Hiring help

College is not cheap and most students don’t have a lot of extra cash to spend after tuition, housing, books, food, and transportation have been paid for. Ryan Carrigan is the co-founder of moveBuddha, a quick and easy way to plan a move online. He shares some of his thoughts regarding college students moving:

“We get a ton of calls this time of year from college students looking for moving help. We tell most of them not to bother with trying to hire a professional moving company. For the vast majority of students, they really don't have enough stuff to justify paying for a moving company.”

So not only would hiring a moving company be fairly expensive for you, but it is likely you don’t even have enough stuff to justify the expense. Carrigan also had some suggestions to avoid a full-service rental for college students who feel they could use some help.

He said, “A much cheaper way to get a small, college apartment size move done is to rent a U-Haul and grab some friends or hire some moving help off of a website like TaskRabbit. There's even a good chance your neighbors will help out for some extra cash.”

If you feel that the only way to maintain your sanity is to hire a moving company to help you or if your move is simply too far for you to do on your own, you should invest in some type of moving insurance.

Stephanie Lloyd, head of Toggle, a renters insurance provider says, “Get renters insurance that protects your stuff and fits your budget. We’ve found most renters greatly under value their stuff and how much it would cost to replace it.”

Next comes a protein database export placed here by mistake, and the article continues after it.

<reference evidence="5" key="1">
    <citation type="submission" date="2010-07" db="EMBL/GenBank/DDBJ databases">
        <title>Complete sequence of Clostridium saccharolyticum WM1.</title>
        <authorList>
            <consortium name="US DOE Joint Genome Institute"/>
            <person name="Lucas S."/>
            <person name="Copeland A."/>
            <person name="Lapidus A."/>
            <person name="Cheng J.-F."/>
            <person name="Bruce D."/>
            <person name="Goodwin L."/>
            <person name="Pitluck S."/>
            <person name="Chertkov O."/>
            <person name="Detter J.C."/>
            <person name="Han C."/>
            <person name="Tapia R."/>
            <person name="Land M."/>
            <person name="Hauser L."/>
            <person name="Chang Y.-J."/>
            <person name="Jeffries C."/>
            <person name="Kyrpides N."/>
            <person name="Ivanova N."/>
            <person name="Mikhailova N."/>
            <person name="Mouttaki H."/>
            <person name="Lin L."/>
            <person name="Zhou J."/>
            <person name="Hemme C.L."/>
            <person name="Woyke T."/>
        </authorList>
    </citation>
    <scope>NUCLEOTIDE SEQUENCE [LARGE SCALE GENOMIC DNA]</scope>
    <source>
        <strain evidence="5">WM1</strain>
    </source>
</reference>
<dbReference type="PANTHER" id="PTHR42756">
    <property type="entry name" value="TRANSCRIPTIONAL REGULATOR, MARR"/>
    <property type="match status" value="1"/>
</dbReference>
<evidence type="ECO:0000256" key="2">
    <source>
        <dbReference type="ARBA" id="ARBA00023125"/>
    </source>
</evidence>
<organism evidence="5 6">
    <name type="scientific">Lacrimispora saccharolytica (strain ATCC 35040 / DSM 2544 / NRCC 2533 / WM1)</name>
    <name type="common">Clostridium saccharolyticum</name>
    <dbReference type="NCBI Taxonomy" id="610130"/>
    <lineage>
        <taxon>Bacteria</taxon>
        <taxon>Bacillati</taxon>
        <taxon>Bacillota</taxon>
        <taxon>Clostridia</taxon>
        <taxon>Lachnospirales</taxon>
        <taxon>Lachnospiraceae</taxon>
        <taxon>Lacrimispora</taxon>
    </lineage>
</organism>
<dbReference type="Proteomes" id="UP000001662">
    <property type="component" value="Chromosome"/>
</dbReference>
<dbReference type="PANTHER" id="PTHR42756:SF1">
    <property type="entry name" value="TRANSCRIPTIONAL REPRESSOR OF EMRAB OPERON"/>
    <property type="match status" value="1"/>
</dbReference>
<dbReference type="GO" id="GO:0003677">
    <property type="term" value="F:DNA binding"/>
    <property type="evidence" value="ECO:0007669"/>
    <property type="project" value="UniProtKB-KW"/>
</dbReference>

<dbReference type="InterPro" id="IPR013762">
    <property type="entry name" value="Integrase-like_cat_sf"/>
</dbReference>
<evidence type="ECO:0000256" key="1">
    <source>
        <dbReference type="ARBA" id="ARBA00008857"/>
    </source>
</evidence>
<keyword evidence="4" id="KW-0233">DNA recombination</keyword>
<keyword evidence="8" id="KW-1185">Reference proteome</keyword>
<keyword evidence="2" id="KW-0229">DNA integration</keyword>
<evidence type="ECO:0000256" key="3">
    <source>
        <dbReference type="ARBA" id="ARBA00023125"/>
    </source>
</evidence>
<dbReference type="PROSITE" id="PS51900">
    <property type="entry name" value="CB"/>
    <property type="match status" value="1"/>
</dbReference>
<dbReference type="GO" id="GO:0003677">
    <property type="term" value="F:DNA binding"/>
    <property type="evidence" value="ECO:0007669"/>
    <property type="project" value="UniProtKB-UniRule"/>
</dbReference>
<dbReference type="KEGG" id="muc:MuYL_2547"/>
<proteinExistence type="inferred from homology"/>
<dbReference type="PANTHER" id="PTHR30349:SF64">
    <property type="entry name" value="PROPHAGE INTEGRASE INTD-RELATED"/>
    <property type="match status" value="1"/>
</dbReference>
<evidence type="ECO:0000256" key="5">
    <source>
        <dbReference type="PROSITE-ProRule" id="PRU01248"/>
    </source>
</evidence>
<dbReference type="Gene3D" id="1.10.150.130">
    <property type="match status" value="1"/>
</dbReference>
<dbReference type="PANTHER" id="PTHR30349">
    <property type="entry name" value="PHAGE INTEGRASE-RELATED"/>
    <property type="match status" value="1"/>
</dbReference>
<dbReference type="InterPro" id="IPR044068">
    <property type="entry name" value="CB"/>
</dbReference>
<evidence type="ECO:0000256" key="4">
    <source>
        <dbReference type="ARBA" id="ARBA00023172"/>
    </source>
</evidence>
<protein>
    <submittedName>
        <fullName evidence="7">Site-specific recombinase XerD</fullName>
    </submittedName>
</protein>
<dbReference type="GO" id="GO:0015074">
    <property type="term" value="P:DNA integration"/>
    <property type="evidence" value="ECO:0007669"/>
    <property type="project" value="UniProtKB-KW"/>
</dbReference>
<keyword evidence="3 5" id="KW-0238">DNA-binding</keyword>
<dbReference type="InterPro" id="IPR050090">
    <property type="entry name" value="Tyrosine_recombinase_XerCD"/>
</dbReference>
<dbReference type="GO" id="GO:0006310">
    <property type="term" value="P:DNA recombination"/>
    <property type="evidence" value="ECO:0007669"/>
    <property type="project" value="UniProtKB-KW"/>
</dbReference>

Toggle, or a similar renters insurance provider, is a great option for college students moving into new off-campus apartments or houses. Policies can be as cheap as $5 per month and you can “toggle” on and off the coverage to insure the items you value most (i.e. your fur baby, iPhone, computer or side hustle equipment).

Playing it safe in this area is always better than playing it sorry!

clean wall with white table and chair

Feeling at home away from home

For those moving off to college and leaving their parents for the first time, or just moving out for the first time for that matter, moving can cause a bit of a culture shock. To help combat this, Katie Eldred from Vistaprint suggests surrounding yourself with mementos from home to help you settle in.

Eldred says, “Bringing photo keepsakes is a great way to make your dorm room feel like home. Whether you’re into morning coffee, afternoon tea or evening cocoa, sweetening your study breaks with a personalized mug with a special message or favorite photos is a great way to de-stress and remind yourself that you’ve got this. For those times when you’re missing the family pet or want to show some love for your home team, a fleece blanket or custom pillow with your favorite photos will remind you that your support system is just a phone call away (as well as coming in handy for those late-night, winter writing assignments!) Although moving out for the first time can be daunting, surrounding yourself with memories from home is a great way to feel more settled in a new place.”

Though moving away can be hard, if you take the appropriate steps, you are setting yourself up to have an incredible experience! Good luck!